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Oecologia

, Volume 149, Issue 2, pp 312–327 | Cite as

Biodiversity and resilience of arthropod communities after fire disturbance in temperate forests

  • Marco MorettiEmail author
  • Peter Duelli
  • Martin K. Obrist
Community Ecology

Abstract

Changes in ecosystem functions following disturbances are of central concern in ecology and a challenge for ecologists is to understand the factors that affect the resilience of community structures and ecosystem functions. In many forest ecosystems, one such important natural disturbance is fire. The aim of this study was to understand the variation of resilience in six functional groups of invertebrates in response to different fire frequencies in southern Switzerland. We measured resilience by analysing arthropod species composition, abundance and diversity in plots where the elapsed time after single or repeated fires, as determined by dendrochronology, varied. We compared data from these plots with data from plots that had not burned recently and defined high resilience as the rapid recovery of the species composition to that prior to fire. Pooling all functional groups showed that they were more resilient to single fires than to repeated events, recovering 6–14 years after a single fire, but only 17–24 years after the last of several fires. Flying zoophagous and phytophagous arthropods were the most resilient groups. Pollinophagous and epigaeic zoophagous species showed intermediate resilience, while ground-litter saprophagous and saproxylophagous arthropods clearly displayed the lowest resilience to fire. Their species composition 17–24 years post-burn still differed markedly from that of the unburned control plots. Depending on the fire history of a forest plot, we found significant differences in the dominance hierarchy among invertebrate species. Any attempt to imitate natural disturbances, such as fire, through forest management must take into account the recovery times of biodiversity, including functional group composition, to ensure the conservation of multiple taxa and ecosystem functions in a sustainable manner.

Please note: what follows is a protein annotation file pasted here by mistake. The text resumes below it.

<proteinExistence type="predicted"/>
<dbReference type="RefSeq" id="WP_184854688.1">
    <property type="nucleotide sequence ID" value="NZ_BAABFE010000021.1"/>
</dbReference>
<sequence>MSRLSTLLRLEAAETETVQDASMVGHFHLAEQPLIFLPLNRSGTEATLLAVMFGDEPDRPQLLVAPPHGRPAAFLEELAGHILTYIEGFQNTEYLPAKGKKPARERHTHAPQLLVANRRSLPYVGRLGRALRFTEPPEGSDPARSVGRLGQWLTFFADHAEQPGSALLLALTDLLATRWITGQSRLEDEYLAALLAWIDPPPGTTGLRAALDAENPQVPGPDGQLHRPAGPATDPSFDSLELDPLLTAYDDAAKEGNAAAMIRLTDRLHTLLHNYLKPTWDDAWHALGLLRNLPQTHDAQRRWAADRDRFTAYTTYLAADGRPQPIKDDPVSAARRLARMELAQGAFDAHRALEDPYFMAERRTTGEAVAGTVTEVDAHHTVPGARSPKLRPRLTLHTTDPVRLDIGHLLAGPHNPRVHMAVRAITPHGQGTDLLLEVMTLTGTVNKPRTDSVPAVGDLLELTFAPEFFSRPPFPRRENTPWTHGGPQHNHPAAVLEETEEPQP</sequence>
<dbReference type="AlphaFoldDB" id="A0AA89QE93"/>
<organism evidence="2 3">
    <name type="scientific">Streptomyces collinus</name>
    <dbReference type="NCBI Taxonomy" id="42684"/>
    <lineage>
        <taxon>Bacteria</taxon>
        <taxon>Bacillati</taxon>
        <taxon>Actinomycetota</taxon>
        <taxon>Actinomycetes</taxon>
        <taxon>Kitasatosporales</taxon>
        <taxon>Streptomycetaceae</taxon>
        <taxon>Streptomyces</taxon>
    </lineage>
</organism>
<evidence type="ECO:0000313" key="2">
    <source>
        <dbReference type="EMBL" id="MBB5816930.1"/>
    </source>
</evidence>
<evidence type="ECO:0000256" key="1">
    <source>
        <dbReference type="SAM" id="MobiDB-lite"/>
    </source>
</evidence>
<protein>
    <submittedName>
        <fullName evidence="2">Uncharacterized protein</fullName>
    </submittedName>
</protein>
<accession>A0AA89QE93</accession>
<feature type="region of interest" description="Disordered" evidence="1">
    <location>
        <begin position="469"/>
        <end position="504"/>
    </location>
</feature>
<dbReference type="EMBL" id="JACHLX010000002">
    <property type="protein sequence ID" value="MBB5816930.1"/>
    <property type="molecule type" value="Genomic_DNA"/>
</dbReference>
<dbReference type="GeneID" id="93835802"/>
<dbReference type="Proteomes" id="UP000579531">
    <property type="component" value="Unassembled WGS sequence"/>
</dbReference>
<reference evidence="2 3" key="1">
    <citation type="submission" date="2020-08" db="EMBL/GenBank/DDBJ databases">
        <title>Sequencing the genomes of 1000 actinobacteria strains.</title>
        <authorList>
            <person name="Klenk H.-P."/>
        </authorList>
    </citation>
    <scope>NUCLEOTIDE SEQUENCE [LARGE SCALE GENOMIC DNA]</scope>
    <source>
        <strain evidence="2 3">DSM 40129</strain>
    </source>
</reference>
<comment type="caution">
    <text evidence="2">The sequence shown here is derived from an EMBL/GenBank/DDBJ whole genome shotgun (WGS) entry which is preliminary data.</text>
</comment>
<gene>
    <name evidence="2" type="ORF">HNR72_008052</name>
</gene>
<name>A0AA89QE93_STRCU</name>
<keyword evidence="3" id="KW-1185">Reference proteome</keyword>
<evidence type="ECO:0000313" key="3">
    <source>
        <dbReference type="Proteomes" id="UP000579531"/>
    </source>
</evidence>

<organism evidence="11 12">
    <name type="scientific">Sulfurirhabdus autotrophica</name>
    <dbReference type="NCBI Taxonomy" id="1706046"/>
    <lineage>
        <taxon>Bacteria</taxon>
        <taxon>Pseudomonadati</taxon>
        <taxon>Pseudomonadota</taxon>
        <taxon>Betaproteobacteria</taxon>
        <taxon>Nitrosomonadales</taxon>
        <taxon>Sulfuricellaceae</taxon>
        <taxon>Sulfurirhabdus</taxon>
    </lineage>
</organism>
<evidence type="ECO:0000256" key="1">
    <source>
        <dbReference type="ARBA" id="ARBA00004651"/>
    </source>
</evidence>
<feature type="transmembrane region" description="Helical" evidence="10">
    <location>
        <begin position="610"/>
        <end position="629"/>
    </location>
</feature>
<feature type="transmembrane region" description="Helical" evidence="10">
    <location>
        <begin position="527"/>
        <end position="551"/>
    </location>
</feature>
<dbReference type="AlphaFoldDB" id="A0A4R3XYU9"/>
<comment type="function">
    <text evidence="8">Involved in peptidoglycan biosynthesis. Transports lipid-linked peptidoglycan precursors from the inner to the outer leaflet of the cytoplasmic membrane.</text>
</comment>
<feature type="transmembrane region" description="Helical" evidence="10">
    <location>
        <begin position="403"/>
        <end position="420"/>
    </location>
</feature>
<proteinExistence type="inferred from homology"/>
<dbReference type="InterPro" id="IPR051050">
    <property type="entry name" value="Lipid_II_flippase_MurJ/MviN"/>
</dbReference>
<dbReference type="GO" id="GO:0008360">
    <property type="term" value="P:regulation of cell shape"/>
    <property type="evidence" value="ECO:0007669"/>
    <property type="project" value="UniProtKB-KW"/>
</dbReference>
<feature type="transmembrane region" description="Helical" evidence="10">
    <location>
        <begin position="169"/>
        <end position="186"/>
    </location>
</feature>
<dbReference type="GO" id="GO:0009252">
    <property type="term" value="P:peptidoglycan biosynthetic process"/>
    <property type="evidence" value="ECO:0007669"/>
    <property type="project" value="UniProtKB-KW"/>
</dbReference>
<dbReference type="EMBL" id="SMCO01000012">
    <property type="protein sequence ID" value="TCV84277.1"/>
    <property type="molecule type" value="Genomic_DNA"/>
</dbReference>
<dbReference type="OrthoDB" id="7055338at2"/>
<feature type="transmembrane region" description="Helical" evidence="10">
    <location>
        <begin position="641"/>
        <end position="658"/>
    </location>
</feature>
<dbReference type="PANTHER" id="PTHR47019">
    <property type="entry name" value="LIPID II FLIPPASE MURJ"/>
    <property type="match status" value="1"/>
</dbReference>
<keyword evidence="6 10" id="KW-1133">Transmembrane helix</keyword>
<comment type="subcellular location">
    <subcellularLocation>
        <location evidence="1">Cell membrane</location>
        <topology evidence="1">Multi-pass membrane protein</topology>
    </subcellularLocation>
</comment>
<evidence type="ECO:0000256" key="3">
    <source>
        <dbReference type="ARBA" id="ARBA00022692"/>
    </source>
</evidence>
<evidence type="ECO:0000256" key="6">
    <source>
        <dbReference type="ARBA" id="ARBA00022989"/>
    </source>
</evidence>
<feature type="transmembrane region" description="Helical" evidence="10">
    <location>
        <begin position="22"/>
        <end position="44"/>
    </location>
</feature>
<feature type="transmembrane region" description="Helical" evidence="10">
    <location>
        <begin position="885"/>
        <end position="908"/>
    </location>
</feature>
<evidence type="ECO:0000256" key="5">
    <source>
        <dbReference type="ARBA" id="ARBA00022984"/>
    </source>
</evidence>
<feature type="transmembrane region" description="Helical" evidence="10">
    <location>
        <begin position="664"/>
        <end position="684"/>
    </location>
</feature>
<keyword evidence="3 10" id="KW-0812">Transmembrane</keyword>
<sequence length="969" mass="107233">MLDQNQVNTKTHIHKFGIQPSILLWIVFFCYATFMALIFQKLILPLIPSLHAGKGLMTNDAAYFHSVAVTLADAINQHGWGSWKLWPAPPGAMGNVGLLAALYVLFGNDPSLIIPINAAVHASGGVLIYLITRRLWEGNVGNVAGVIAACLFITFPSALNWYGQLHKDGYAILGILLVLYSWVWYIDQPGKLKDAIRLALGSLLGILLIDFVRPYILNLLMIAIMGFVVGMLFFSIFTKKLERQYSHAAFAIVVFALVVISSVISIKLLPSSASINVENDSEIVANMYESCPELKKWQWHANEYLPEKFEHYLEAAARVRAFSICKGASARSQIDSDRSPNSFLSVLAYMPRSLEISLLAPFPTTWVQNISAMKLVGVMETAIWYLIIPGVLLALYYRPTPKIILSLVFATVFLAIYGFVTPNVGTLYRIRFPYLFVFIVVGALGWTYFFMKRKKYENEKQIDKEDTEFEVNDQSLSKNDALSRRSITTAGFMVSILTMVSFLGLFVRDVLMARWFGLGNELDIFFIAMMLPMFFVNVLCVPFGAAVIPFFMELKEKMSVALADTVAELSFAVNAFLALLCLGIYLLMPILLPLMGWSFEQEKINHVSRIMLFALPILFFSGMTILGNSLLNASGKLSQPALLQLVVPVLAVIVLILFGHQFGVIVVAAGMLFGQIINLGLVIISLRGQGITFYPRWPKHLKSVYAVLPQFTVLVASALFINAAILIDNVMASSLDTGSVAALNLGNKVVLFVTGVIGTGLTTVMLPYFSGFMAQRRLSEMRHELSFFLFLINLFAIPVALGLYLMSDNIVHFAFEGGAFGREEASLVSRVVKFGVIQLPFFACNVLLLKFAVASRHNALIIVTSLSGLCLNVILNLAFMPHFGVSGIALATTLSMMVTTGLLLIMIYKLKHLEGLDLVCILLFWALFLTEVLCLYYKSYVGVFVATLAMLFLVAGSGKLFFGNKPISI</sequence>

Keywords

Fire regime Succession Invertebrates Functional groups Switzerland 

Notes

Acknowledgements

We are grateful to M. Conedera, K. Schiegg, W. Tinner, H. Wagner and P. Pearman for useful comments on the manuscript and discussion of the results. We also thank C. Staehli for helping with data analysis, and S. Dingwall for helping to revise the manuscript. Many thanks are due to the people who helped with the fieldwork (P. Hördegen, P. Wirz, F. Fibbioli, and K. Sigrist) and who identified or checked the species (F. Amiet, S. Barbalat, R. Bärfuss, C. Besuchet, C. Germann, I. Giacalone, A. Hänggi, X. Heer, P. Hördegen, P. Stucky, D. Wyniger, and P. Zahradnik).

Supplementary material

442_2006_450_MOESM1_ESM.pdf (348 kb)
Supplementary material

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Copyright information

© Springer-Verlag 2006

Authors and Affiliations

  • Marco Moretti
    • 1
    • 3
    Email author
  • Peter Duelli
    • 2
  • Martin K. Obrist
    • 2
  1. 1.WSL Swiss Federal Research InstituteBellinzonaSwitzerland
  2. 2.WSL Swiss Federal Research InstituteBirmensdorf/ZHSwitzerland
  3. 3.WSL, Sottostazione Sud delle AlpiBellinzonaSwitzerland

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